A Meta-index of Data Sets
I had to go hunting around for some data to try some new ideas on recently. As handy as Google is, there’s still a fair bit of chaff from which to sort the wheat.
Fortunately, there is a lot of good stuff out there including well-organised indexes of data sets for various purposes. For my future reference (and for anyone else that may be interested) here are some of the better data set lists I found.
- UCI Repositories: No list of lists would be complete without this perennial collection of machine learning data sets hosted by the University of California, Irvine. They also have a repository of large data sets for knowledge discovery in databases (KDD).
- The Info: This site “for people with large data sets” has a community editable list of data sets organised by topic. The collection here has a web/text focus.
- Text Retrieval: This list kept by NIST has data sets for each of the various tracks at the Text Retrieval Conference, including data sets for spam detection, genomics, and a terabyte track (although the data sets aren’t quite up to a terabyte yet).
- Time Series Data Library: This collection has a large number of time varying data sets from finance, demography, physics, sport and ecology.
As well as the above institution or community organised lists, I also came across some maintained by individuals.
- Daniel Lemire: Daniel Lemire’s “Data for Database Research” is organised by application areas, including data for earthquakes, weather, finance, climate and blogs.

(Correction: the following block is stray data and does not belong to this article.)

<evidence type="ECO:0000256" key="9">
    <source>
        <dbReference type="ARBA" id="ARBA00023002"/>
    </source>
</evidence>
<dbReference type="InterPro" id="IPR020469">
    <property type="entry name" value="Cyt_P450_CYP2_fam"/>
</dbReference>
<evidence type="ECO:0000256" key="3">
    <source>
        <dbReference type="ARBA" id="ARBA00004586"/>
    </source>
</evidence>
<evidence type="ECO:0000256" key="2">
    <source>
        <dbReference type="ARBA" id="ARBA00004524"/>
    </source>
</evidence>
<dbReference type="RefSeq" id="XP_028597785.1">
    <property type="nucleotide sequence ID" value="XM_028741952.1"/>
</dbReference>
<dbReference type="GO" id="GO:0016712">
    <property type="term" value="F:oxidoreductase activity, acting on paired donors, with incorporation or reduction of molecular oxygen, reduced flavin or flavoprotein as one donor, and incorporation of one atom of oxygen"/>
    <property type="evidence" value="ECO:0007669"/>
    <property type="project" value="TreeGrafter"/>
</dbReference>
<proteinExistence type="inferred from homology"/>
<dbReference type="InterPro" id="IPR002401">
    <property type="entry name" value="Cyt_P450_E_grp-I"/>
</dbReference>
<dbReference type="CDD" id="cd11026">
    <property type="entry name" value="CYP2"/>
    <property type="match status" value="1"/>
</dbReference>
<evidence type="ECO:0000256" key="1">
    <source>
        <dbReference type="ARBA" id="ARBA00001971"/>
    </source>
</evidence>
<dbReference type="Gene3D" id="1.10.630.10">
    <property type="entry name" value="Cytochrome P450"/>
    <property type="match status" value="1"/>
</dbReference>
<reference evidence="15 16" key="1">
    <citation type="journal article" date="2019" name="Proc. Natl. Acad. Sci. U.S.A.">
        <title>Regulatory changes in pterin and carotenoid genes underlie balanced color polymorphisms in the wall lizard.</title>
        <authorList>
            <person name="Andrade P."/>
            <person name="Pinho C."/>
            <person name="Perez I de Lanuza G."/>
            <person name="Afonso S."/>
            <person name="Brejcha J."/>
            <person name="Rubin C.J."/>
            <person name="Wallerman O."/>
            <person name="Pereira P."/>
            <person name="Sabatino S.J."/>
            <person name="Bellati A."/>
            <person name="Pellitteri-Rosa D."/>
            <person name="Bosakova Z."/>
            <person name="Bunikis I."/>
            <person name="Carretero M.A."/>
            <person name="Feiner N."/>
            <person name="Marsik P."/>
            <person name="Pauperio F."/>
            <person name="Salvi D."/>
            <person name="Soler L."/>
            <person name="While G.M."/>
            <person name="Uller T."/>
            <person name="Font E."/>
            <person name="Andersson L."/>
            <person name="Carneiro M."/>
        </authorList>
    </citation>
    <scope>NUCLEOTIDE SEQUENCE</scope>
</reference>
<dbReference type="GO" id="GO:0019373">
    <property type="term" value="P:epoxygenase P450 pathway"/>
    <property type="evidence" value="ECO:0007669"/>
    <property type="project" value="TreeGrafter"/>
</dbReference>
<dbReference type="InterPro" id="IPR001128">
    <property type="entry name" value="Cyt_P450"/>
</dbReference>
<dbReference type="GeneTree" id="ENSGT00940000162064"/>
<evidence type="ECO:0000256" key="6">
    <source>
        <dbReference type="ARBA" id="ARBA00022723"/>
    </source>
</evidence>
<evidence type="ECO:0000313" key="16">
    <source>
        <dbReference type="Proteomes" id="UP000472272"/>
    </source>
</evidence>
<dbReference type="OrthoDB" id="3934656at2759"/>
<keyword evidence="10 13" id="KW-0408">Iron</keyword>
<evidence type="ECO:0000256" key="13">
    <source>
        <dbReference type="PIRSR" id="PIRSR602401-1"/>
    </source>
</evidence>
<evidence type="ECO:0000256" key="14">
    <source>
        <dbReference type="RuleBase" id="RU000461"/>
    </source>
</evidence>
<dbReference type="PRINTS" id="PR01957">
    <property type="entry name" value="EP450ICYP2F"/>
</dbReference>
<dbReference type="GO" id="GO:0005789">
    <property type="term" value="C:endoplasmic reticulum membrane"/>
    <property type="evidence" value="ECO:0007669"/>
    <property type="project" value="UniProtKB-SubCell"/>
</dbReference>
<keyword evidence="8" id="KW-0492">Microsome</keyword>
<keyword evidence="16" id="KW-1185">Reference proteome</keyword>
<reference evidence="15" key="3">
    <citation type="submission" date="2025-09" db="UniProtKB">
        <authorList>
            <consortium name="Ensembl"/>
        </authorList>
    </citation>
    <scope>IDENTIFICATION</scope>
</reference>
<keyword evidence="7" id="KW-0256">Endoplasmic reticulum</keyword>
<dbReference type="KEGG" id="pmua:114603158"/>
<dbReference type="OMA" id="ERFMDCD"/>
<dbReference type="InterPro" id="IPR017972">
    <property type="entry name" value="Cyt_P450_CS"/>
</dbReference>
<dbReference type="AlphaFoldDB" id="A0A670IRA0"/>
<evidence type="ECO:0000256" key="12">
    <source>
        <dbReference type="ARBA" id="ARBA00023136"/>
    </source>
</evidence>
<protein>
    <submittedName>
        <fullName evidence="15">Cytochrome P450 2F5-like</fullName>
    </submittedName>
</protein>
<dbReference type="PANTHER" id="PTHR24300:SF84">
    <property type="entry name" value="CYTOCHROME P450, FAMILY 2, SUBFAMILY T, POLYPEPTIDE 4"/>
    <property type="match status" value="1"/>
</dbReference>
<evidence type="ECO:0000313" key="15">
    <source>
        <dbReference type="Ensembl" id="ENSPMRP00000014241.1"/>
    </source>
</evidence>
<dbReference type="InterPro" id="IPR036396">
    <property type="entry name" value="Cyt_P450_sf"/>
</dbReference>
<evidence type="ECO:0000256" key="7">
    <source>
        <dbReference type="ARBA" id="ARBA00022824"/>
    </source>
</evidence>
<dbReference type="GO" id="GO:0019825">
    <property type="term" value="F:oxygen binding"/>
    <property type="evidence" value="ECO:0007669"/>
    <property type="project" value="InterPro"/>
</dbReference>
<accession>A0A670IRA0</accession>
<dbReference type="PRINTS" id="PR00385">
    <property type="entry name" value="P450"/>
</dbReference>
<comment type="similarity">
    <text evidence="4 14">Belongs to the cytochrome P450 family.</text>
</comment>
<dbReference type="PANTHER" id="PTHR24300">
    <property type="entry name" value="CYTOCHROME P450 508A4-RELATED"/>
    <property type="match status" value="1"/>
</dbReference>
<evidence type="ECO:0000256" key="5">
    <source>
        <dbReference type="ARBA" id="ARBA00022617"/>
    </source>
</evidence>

A few specific data sets caught my eye, some new, and some I just hadn’t seen before.
- Freebase Wikipedia Extraction: The Wikipedia WEX data set is essentially a large (57 GB) graph of articles from wikipedia.
- Enron Email: This collection of email (400 Mb compressed) between Enron staff contains about half a million messages organised into folders. It was released publicly as part of the investigation into Enron and has been used by William Cohen and others as part of the CALO project.
- Freeway Traffic Analysis: This fairly large data set is a record of traffic flow on several lanes of the I–880 freeway in California in order to study the effect of roving tow-trucks on dealing with decongesting traffic incidents.
If all else fails and you still cannot find a suitable data set for your research, you can always invoke the social web and trawl through bookmarks on services like del.icio.us. The global data set tag can throw up some interesting hits occasionally but there might be a higher wheat to chaff ratio in particular user’s bookmarks, such as Peter Skomoroch. Mine is not nearly as comprehensive yet.
It would be interesting to do a meta-analysis of all these data sets to see how our ability as a discipline to deal with larger and more complex data sets has increased over time. As Daniel Lemire pointed out with some surprise recently, processing a terabyte of data isn’t that uncommon.
February 22, 2008